Friday, April 25, 2014

Waiting for Binoculars Guy

Last fall, the second or third time I led a Lingam Puja ritual in New York's Riverside Park, a man in his sixties came up the trail a few minutes after we'd started, clearly focused on the group though still a hundred yards away. A latecomer, I thought. I smiled in welcome. He marched up and announced, "You can't do this here."

"I'm sorry--what are we doing that's against park rules?" I asked.
"You're off the path in a bird sanctuary," he said, and then added. "People do it all the time. They let their dogs run in here, but they're not supposed to."
"I didn't see any sign."
"Well, it's a rule."
"I'm really surprised I didn't see a sign. I'll look for it when we're leaving."

"You're obviously holding some sort of ritual. That's not allowed."
...and a little more dialogue after that. I think he felt heard, if not satisfied, and after a few minutes  he stalked on up the path.
The next time he appeared, a couple of months later, binoculars around his neck, he objected that we'd moved some brushwood to form the circle in which we meet. The third time he confronted us, his complaint was less focused but just as full of frustration.
This man clearly loves the park and feels called to care for it. He finds meaning in his vigilance for a greater community good. The unfamilarity of seeing a small group of men engaging in a ritual he doesn't understand raises anxiety and suspicion.
Dealing with him always knocks us off balance in unwelcome ways. The impulse to push back rears up among us all. I struggle to go on anchoring our practice despite the turmoil of my own reactions. His hostility tears at the integrity of ritual time and space, as he exercises every New Yorker's God-given right to object to every other New Yorker taking up space.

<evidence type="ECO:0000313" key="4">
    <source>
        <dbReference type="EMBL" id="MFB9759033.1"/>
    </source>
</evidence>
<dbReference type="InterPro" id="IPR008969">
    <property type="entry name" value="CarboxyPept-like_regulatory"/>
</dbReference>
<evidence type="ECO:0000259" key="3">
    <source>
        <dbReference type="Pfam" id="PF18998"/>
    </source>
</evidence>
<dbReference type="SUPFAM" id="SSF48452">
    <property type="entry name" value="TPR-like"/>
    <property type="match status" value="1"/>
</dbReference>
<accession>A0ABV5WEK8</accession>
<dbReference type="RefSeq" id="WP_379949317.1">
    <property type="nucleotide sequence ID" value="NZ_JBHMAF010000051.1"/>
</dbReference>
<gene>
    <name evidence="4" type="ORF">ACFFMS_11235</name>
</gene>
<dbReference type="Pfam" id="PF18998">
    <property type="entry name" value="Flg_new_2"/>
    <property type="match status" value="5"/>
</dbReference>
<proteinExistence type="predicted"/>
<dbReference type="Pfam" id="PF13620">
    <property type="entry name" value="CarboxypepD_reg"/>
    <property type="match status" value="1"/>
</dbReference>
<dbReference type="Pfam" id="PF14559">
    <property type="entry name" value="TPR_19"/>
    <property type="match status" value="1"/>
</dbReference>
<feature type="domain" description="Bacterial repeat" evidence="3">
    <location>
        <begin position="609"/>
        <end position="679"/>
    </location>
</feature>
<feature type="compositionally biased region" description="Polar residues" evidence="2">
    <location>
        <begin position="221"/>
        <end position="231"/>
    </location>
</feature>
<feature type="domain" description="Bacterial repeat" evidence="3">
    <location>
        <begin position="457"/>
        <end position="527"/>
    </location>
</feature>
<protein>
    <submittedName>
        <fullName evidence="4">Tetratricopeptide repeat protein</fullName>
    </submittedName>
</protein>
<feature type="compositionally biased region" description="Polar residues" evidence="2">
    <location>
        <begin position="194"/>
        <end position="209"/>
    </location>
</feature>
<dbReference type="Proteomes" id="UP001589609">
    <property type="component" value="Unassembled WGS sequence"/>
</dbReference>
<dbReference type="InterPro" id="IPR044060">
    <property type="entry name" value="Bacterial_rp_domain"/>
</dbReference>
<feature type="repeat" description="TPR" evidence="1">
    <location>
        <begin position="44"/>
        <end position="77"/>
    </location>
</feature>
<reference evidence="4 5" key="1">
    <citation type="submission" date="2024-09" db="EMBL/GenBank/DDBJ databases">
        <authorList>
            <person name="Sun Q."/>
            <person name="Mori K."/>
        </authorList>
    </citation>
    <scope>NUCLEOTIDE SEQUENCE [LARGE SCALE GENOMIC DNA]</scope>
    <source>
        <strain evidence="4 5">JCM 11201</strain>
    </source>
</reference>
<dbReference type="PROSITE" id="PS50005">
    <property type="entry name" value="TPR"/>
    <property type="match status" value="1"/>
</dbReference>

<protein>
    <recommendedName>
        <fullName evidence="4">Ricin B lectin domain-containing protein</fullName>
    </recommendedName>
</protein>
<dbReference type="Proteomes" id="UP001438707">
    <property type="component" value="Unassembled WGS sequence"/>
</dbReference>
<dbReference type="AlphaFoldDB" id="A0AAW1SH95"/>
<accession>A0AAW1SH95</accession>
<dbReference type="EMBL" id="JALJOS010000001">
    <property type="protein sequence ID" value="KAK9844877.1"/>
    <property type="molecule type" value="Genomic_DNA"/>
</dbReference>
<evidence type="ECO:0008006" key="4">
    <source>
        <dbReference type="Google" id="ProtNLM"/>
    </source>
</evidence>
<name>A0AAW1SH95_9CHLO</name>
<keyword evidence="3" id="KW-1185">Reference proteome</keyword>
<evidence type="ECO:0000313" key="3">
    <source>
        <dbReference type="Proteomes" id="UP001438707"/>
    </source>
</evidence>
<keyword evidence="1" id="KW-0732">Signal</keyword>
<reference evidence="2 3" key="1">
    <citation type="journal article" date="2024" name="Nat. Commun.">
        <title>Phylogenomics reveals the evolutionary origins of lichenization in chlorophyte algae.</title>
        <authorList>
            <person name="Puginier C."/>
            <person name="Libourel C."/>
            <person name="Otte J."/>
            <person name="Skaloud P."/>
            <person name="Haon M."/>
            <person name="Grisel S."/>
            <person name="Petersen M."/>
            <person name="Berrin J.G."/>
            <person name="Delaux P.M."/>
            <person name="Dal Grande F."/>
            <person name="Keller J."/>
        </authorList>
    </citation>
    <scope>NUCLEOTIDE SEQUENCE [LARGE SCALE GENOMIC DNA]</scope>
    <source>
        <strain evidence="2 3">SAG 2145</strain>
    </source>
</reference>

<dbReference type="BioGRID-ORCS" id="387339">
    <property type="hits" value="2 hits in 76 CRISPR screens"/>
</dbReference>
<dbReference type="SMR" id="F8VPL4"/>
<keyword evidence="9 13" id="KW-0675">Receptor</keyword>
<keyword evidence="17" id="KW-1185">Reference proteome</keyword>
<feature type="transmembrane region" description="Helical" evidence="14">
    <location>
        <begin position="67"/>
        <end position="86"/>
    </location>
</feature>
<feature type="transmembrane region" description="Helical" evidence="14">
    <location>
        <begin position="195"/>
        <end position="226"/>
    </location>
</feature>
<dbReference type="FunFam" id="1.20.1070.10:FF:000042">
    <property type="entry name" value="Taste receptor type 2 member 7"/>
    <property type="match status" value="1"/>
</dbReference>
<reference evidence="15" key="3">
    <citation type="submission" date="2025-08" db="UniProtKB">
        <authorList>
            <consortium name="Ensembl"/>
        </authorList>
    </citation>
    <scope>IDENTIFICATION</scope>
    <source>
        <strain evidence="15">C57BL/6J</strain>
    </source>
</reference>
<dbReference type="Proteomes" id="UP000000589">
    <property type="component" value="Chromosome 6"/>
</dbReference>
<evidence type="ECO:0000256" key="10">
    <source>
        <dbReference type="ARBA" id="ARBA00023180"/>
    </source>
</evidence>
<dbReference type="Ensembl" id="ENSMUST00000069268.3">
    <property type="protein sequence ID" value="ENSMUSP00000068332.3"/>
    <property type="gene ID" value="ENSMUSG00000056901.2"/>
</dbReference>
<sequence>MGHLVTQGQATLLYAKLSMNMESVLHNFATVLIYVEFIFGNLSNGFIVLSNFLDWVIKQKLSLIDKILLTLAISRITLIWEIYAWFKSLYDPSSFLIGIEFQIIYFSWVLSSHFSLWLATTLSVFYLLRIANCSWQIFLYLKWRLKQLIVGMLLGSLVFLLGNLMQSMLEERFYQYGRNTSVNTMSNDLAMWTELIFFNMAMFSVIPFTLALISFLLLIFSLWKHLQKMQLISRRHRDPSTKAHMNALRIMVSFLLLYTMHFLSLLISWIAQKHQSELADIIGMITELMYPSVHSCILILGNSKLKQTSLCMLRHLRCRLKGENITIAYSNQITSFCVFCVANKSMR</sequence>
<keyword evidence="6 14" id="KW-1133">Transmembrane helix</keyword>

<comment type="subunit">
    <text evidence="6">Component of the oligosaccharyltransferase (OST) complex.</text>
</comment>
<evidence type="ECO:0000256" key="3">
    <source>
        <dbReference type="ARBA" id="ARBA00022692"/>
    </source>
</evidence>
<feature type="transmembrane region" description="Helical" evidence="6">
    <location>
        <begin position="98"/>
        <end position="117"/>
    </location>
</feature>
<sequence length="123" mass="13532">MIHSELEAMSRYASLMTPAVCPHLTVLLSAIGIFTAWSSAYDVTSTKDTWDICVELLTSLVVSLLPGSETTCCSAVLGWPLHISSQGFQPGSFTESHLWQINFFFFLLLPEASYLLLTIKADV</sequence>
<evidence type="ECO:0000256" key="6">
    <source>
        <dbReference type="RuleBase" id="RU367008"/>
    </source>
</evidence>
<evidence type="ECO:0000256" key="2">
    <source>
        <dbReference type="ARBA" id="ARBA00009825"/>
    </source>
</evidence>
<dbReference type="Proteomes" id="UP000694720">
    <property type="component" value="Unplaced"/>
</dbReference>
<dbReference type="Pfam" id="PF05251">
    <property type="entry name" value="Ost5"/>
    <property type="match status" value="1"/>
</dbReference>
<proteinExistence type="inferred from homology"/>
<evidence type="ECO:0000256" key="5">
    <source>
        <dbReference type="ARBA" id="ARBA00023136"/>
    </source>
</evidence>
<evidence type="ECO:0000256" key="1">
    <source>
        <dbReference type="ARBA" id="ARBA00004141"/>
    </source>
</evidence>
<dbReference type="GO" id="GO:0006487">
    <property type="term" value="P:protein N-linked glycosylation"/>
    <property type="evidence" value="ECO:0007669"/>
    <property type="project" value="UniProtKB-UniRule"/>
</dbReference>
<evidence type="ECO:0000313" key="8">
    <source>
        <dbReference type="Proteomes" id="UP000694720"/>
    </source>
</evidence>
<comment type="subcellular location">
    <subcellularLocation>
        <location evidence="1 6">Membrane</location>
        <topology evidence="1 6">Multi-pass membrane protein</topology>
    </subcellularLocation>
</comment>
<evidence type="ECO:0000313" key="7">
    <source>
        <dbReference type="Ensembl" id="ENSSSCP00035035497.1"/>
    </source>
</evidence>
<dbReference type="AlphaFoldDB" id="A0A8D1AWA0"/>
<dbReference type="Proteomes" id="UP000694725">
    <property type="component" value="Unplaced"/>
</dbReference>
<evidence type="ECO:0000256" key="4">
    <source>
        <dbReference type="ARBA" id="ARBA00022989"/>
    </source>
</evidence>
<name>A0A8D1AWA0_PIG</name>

The glorious early spring afternoon of our last gathering, I braced with more than a little anxiety for his next appearance. I combed the web to print out all the relevant park regulations I could find. I recruited a friend to act as spokesman and keep him if possible out of our midst. In my introductory words  to the group, I mentioned our earlier run-ins and encouraged everyone, should he appear, to stay mindful. Could we make a conscious choice not to receive his energy full on and absorb it, nor simply to reflect hostility back to him? Could we instead hold the integrity of our space, and let anger dissipate around us?
With all this practical and emotional preparation as our talisman, Binoculars Guy never appeared.
But I don't want to be too quick to rejoice in the good luck of avoiding him. I don't want to discount the gifts Binoculars Guy has brought us. If it weren't for Binoculars Guy, we wouldn't have had the incitement to become more grounded in our response to the energies that inevitably flow through the space we take up in a Manhattan park: helicopters overhead, sirens on Riverside Drive, dog owners calling their off-leash pets back from a circle of strangers they regard with wary curiosity. He's helped us to become a more cohesive community. He's helped me to become more conscious of all that holding space for this improbable, eccentric  ritual practice entails,  to think more deeply about how to mediate between our group and passersby, to consider how we can minimize our impact on them and yet stay focused on why we're here, on who we are and who we hope to become.

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